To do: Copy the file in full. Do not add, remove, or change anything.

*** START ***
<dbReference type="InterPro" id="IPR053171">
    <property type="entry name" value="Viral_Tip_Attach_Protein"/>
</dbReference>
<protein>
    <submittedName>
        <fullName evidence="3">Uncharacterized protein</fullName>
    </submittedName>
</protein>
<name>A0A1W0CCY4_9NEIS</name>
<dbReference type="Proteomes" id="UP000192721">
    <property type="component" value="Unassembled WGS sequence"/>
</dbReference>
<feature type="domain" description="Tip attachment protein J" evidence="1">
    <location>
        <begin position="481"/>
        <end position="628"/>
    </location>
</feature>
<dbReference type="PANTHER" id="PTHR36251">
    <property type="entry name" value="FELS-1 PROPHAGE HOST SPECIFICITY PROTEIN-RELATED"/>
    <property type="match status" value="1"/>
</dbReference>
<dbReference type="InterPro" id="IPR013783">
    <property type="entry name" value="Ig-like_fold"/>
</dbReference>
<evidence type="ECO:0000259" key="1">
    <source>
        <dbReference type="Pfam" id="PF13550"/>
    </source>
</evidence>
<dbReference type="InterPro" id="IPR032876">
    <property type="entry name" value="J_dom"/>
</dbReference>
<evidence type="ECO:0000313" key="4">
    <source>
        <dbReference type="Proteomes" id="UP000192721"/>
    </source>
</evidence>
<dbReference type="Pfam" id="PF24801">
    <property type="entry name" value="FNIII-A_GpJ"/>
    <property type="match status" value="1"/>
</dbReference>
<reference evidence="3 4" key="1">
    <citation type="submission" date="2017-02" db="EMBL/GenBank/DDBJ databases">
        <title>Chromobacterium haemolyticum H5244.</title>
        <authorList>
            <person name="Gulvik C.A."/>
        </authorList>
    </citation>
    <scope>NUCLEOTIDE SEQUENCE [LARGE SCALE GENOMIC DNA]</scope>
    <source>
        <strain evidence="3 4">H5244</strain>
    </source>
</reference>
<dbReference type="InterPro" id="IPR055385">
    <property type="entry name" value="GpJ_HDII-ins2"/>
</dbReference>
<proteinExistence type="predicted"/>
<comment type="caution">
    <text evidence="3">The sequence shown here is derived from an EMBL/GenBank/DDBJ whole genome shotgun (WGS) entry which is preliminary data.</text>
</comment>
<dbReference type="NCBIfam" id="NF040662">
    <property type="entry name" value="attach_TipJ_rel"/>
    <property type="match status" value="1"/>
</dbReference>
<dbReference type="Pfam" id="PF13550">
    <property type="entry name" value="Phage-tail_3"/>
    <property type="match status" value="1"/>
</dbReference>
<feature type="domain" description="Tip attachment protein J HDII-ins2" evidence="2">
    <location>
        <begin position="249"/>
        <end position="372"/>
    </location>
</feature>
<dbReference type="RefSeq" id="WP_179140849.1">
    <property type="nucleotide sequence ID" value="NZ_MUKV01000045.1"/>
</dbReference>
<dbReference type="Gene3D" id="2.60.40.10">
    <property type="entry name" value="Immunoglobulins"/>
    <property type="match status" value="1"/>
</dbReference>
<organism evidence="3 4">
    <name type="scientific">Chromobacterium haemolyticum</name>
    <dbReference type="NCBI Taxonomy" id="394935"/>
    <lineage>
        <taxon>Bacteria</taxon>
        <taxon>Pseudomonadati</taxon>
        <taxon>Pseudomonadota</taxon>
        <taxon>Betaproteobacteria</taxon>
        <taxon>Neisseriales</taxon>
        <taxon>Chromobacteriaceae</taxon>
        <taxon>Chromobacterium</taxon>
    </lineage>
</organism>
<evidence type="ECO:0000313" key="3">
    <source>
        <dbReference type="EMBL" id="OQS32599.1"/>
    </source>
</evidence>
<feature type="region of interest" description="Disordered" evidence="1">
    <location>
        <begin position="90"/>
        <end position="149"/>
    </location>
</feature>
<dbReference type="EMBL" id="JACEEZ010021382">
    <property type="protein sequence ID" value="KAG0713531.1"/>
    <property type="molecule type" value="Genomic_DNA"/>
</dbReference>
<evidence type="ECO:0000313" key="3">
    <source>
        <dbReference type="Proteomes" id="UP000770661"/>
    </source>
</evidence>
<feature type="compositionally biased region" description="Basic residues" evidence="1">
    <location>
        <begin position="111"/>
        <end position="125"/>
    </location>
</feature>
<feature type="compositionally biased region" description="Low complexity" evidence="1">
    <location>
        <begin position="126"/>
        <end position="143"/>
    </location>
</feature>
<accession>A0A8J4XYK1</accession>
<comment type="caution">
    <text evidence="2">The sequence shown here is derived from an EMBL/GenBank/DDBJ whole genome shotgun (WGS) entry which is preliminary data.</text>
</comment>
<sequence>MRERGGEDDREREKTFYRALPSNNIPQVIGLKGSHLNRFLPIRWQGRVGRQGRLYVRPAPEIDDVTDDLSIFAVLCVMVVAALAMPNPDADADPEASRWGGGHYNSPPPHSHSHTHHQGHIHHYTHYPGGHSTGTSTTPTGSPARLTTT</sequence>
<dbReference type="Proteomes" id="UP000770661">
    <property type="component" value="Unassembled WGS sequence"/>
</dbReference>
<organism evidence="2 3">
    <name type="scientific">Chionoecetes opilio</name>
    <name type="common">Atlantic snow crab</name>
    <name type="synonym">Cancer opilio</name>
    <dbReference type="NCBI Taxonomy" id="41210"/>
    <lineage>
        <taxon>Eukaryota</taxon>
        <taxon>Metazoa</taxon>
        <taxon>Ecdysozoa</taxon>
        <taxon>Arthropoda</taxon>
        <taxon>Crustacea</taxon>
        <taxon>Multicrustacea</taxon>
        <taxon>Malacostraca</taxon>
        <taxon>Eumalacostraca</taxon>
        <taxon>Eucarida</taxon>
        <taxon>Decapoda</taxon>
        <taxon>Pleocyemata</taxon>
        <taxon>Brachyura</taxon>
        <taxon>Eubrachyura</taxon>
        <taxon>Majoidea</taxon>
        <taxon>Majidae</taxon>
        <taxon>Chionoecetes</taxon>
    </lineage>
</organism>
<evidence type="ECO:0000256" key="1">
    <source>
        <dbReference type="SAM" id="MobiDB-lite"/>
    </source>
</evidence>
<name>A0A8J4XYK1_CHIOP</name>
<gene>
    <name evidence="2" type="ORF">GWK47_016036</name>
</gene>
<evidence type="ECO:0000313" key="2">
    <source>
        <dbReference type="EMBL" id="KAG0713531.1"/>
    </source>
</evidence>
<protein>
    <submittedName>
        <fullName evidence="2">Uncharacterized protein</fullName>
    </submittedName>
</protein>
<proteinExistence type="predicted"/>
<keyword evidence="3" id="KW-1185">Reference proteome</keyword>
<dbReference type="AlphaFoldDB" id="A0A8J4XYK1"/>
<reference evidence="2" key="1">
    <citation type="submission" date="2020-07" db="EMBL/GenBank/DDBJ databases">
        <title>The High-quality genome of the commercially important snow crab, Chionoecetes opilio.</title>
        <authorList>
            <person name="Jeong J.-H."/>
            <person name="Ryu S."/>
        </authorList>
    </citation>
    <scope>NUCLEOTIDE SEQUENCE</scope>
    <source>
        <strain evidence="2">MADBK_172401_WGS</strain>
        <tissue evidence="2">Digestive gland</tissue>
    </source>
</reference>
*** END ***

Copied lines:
<dbReference type="InterPro" id="IPR053171">
    <property type="entry name" value="Viral_Tip_Attach_Protein"/>
</dbReference>
<protein>
    <submittedName>
        <fullName evidence="3">Uncharacterized protein</fullName>
    </submittedName>
</protein>
<name>A0A1W0CCY4_9NEIS</name>
<dbReference type="Proteomes" id="UP000192721">
    <property type="component" value="Unassembled WGS sequence"/>
</dbReference>
<feature type="domain" description="Tip attachment protein J" evidence="1">
    <location>
        <begin position="481"/>
        <end position="628"/>
    </location>
</feature>
<dbReference type="PANTHER" id="PTHR36251">
    <property type="entry name" value="FELS-1 PROPHAGE HOST SPECIFICITY PROTEIN-RELATED"/>
    <property type="match status" value="1"/>
</dbReference>
<dbReference type="InterPro" id="IPR013783">
    <property type="entry name" value="Ig-like_fold"/>
</dbReference>
<evidence type="ECO:0000259" key="1">
    <source>
        <dbReference type="Pfam" id="PF13550"/>
    </source>
</evidence>
<dbReference type="InterPro" id="IPR032876">
    <property type="entry name" value="J_dom"/>
</dbReference>
<evidence type="ECO:0000313" key="4">
    <source>
        <dbReference type="Proteomes" id="UP000192721"/>
    </source>
</evidence>
<dbReference type="Pfam" id="PF24801">
    <property type="entry name" value="FNIII-A_GpJ"/>
    <property type="match status" value="1"/>
</dbReference>
<reference evidence="3 4" key="1">
    <citation type="submission" date="2017-02" db="EMBL/GenBank/DDBJ databases">
        <title>Chromobacterium haemolyticum H5244.</title>
        <authorList>
            <person name="Gulvik C.A."/>
        </authorList>
    </citation>
    <scope>NUCLEOTIDE SEQUENCE [LARGE SCALE GENOMIC DNA]</scope>
    <source>
        <strain evidence="3 4">H5244</strain>
    </source>
</reference>
<dbReference type="InterPro" id="IPR055385">
    <property type="entry name" value="GpJ_HDII-ins2"/>
</dbReference>
<proteinExistence type="predicted"/>
<comment type="caution">
    <text evidence="3">The sequence shown here is derived from an EMBL/GenBank/DDBJ whole genome shotgun (WGS) entry which is preliminary data.</text>
</comment>
<dbReference type="NCBIfam" id="NF040662">
    <property type="entry name" value="attach_TipJ_rel"/>
    <property type="match status" value="1"/>
</dbReference>
<dbReference type="Pfam" id="PF13550">
    <property type="entry name" value="Phage-tail_3"/>
    <property type="match status" value="1"/>
</dbReference>
<feature type="domain" description="Tip attachment protein J HDII-ins2" evidence="2">
    <location>
        <begin position="249"/>
        <end position="372"/>
    </location>
</feature>
<dbReference type="RefSeq" id="WP_179140849.1">
    <property type="nucleotide sequence ID" value="NZ_MUKV01000045.1"/>
</dbReference>
<dbReference type="Gene3D" id="2.60.40.10">
    <property type="entry name" value="Immunoglobulins"/>
    <property type="match status" value="1"/>
</dbReference>
<organism evidence="3 4">
    <name type="scientific">Chromobacterium haemolyticum</name>
    <dbReference type="NCBI Taxonomy" id="394935"/>
    <lineage>
        <taxon>Bacteria</taxon>
        <taxon>Pseudomonadati</taxon>
        <taxon>Pseudomonadota</taxon>
        <taxon>Betaproteobacteria</taxon>
        <taxon>Neisseriales</taxon>
        <taxon>Chromobacteriaceae</taxon>
        <taxon>Chromobacterium</taxon>
    </lineage>
</organism>
<evidence type="ECO:0000313" key="3">
    <source>
        <dbReference type="EMBL" id="OQS32599.1"/>
    </source>
</evidence>
<feature type="region of interest" description="Disordered" evidence="1">
    <location>
        <begin position="90"/>
        <end position="149"/>
    </location>
</feature>
<dbReference type="EMBL" id="JACEEZ010021382">
    <property type="protein sequence ID" value="KAG0713531.1"/>
    <property type="molecule type" value="Genomic_DNA"/>
</dbReference>
<evidence type="ECO:0000313" key="3">
    <source>
        <dbReference type="Proteomes" id="UP000770661"/>
    </source>
</evidence>
<feature type="compositionally biased region" description="Basic residues" evidence="1">
    <location>
        <begin position="111"/>
        <end position="125"/>
    </location>
</feature>
<feature type="compositionally biased region" description="Low complexity" evidence="1">
    <location>
        <begin position="126"/>
        <end position="143"/>
    </location>
</feature>
<accession>A0A8J4XYK1</accession>
<comment type="caution">
    <text evidence="2">The sequence shown here is derived from an EMBL/GenBank/DDBJ whole genome shotgun (WGS) entry which is preliminary data.</text>
</comment>
<sequence>MRERGGEDDREREKTFYRALPSNNIPQVIGLKGSHLNRFLPIRWQGRVGRQGRLYVRPAPEIDDVTDDLSIFAVLCVMVVAALAMPNPDADADPEASRWGGGHYNSPPPHSHSHTHHQGHIHHYTHYPGGHSTGTSTTPTGSPARLTTT</sequence>
<dbReference type="Proteomes" id="UP000770661">
    <property type="component" value="Unassembled WGS sequence"/>
</dbReference>
<organism evidence="2 3">
    <name type="scientific">Chionoecetes opilio</name>
    <name type="common">Atlantic snow crab</name>
    <name type="synonym">Cancer opilio</name>
    <dbReference type="NCBI Taxonomy" id="41210"/>
    <lineage>
        <taxon>Eukaryota</taxon>
        <taxon>Metazoa</taxon>
        <taxon>Ecdysozoa</taxon>
        <taxon>Arthropoda</taxon>
        <taxon>Crustacea</taxon>
        <taxon>Multicrustacea</taxon>
        <taxon>Malacostraca</taxon>
        <taxon>Eumalacostraca</taxon>
        <taxon>Eucarida</taxon>
        <taxon>Decapoda</taxon>
        <taxon>Pleocyemata</taxon>
        <taxon>Brachyura</taxon>
        <taxon>Eubrachyura</taxon>
        <taxon>Majoidea</taxon>
        <taxon>Majidae</taxon>
        <taxon>Chionoecetes</taxon>
    </lineage>
</organism>
<evidence type="ECO:0000256" key="1">
    <source>
        <dbReference type="SAM" id="MobiDB-lite"/>
    </source>
</evidence>
<name>A0A8J4XYK1_CHIOP</name>
<gene>
    <name evidence="2" type="ORF">GWK47_016036</name>
</gene>
<evidence type="ECO:0000313" key="2">
    <source>
        <dbReference type="EMBL" id="KAG0713531.1"/>
    </source>
</evidence>
<protein>
    <submittedName>
        <fullName evidence="2">Uncharacterized protein</fullName>
    </submittedName>
</protein>
<proteinExistence type="predicted"/>
<keyword evidence="3" id="KW-1185">Reference proteome</keyword>
<dbReference type="AlphaFoldDB" id="A0A8J4XYK1"/>
<reference evidence="2" key="1">
    <citation type="submission" date="2020-07" db="EMBL/GenBank/DDBJ databases">
        <title>The High-quality genome of the commercially important snow crab, Chionoecetes opilio.</title>
        <authorList>
            <person name="Jeong J.-H."/>
            <person name="Ryu S."/>
        </authorList>
    </citation>
    <scope>NUCLEOTIDE SEQUENCE</scope>
    <source>
        <strain evidence="2">MADBK_172401_WGS</strain>
        <tissue evidence="2">Digestive gland</tissue>
    </source>
</reference>